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Research Article

Defective in vitro growth of the hemopoietic progenitor cells in the acquired immunodeficiency syndrome.

C C Stella, A Ganser and D Hoelzer

Published August 1987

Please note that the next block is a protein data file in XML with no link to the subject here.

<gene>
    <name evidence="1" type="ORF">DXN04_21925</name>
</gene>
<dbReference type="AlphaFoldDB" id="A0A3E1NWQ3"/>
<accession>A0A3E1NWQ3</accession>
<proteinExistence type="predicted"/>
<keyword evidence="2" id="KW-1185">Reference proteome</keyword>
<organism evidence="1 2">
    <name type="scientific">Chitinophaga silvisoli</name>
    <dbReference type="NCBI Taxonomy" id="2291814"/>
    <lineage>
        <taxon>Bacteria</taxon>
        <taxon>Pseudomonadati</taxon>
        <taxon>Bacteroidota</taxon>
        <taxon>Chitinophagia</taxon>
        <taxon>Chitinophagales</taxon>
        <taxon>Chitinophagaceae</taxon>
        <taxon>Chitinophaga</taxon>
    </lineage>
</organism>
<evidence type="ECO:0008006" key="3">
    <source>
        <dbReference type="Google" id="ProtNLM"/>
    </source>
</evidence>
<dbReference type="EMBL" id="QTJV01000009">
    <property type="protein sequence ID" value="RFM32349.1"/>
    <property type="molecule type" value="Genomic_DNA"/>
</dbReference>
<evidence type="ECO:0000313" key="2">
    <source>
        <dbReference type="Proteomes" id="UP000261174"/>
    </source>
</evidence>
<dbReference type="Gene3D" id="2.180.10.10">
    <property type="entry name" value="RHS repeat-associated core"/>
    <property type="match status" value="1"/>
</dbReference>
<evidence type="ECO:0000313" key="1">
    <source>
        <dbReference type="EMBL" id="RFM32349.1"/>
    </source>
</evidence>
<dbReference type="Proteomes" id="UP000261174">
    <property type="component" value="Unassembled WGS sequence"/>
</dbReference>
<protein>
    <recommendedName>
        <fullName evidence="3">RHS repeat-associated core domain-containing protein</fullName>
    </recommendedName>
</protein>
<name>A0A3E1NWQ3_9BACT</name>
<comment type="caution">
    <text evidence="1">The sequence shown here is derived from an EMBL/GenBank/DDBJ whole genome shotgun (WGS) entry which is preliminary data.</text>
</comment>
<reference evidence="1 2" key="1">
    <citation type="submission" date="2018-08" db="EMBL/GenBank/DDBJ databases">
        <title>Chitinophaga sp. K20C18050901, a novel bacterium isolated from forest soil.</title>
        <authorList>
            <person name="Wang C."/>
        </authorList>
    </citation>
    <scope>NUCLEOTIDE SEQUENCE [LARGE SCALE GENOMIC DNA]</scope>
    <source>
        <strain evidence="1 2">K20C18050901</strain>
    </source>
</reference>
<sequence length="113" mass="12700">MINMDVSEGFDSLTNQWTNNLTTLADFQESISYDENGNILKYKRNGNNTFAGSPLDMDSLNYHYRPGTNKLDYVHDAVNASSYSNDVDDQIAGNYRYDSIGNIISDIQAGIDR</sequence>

In addition to immunologic derangement, hematological abnormalities have been reported in the majority of patients with acquired immunodeficiency syndrome (AIDS). In this study 15 patients with AIDS or AIDS-related complex (ARC) were evaluated for the in vitro growth of hemopoietic progenitor cells. In all patients a significant reduction of growth (mean +/- SEM) of colony-forming unit-granulocyte, erythrocyte, macrophage, (megakaryocyte) (CFU-GEM) (1.2 +/- 0.3), burst-forming unit-erythroid (BFU-E) (17 +/- 10), CFU-megakaryocyte (CFU-Mk) (1.7 +/- 0.6), and CFU-granulocyte-macrophage (CFU-GM) (35 +/- 10) was observed in comparison with normal controls. Depletion of T cells from the bone marrow before culture led to a significant increase in colony growth, which indicated an imbalance of the normally modulating T cell subsets. This increase was reversed by readdition of autologous T cells causing a decrease in colony growth to a degree, dependent on the T4 to T8 ratio. A decreased number of hemopoietic progenitor cells and/or a defective modulation of progenitor cell growth, normally carried out by T lymphocyte subsets, might be the cause of the hematological abnormalities in AIDS patients.

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